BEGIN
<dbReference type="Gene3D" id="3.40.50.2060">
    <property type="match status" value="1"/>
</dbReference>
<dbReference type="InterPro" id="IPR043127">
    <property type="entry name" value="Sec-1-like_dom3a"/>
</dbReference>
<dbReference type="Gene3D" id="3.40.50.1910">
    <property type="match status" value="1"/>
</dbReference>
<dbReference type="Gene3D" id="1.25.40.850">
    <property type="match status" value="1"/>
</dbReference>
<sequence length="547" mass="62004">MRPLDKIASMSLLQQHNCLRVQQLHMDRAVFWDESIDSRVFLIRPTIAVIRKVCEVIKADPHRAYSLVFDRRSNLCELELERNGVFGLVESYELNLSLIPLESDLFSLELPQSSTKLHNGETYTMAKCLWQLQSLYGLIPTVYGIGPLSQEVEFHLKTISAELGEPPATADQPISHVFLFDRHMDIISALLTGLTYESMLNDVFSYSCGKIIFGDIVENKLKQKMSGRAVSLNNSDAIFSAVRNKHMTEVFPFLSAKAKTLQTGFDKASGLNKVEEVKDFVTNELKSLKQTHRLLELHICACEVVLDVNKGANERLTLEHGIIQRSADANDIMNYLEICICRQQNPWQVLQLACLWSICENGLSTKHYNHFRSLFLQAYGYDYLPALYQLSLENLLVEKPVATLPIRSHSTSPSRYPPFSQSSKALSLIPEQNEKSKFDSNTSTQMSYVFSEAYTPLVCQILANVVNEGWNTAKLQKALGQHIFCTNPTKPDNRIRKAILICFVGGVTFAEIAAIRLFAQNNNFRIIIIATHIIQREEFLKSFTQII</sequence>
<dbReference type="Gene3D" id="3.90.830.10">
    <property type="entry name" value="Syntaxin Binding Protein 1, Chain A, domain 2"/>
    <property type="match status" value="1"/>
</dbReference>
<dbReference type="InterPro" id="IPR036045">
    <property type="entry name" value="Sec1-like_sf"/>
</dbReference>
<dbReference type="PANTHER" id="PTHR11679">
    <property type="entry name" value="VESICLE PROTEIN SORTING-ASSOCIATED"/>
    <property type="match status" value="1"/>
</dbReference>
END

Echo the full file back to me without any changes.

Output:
<dbReference type="Gene3D" id="3.40.50.2060">
    <property type="match status" value="1"/>
</dbReference>
<dbReference type="InterPro" id="IPR043127">
    <property type="entry name" value="Sec-1-like_dom3a"/>
</dbReference>
<dbReference type="Gene3D" id="3.40.50.1910">
    <property type="match status" value="1"/>
</dbReference>
<dbReference type="Gene3D" id="1.25.40.850">
    <property type="match status" value="1"/>
</dbReference>
<sequence length="547" mass="62004">MRPLDKIASMSLLQQHNCLRVQQLHMDRAVFWDESIDSRVFLIRPTIAVIRKVCEVIKADPHRAYSLVFDRRSNLCELELERNGVFGLVESYELNLSLIPLESDLFSLELPQSSTKLHNGETYTMAKCLWQLQSLYGLIPTVYGIGPLSQEVEFHLKTISAELGEPPATADQPISHVFLFDRHMDIISALLTGLTYESMLNDVFSYSCGKIIFGDIVENKLKQKMSGRAVSLNNSDAIFSAVRNKHMTEVFPFLSAKAKTLQTGFDKASGLNKVEEVKDFVTNELKSLKQTHRLLELHICACEVVLDVNKGANERLTLEHGIIQRSADANDIMNYLEICICRQQNPWQVLQLACLWSICENGLSTKHYNHFRSLFLQAYGYDYLPALYQLSLENLLVEKPVATLPIRSHSTSPSRYPPFSQSSKALSLIPEQNEKSKFDSNTSTQMSYVFSEAYTPLVCQILANVVNEGWNTAKLQKALGQHIFCTNPTKPDNRIRKAILICFVGGVTFAEIAAIRLFAQNNNFRIIIIATHIIQREEFLKSFTQII</sequence>
<dbReference type="Gene3D" id="3.90.830.10">
    <property type="entry name" value="Syntaxin Binding Protein 1, Chain A, domain 2"/>
    <property type="match status" value="1"/>
</dbReference>
<dbReference type="InterPro" id="IPR036045">
    <property type="entry name" value="Sec1-like_sf"/>
</dbReference>
<dbReference type="PANTHER" id="PTHR11679">
    <property type="entry name" value="VESICLE PROTEIN SORTING-ASSOCIATED"/>
    <property type="match status" value="1"/>
</dbReference>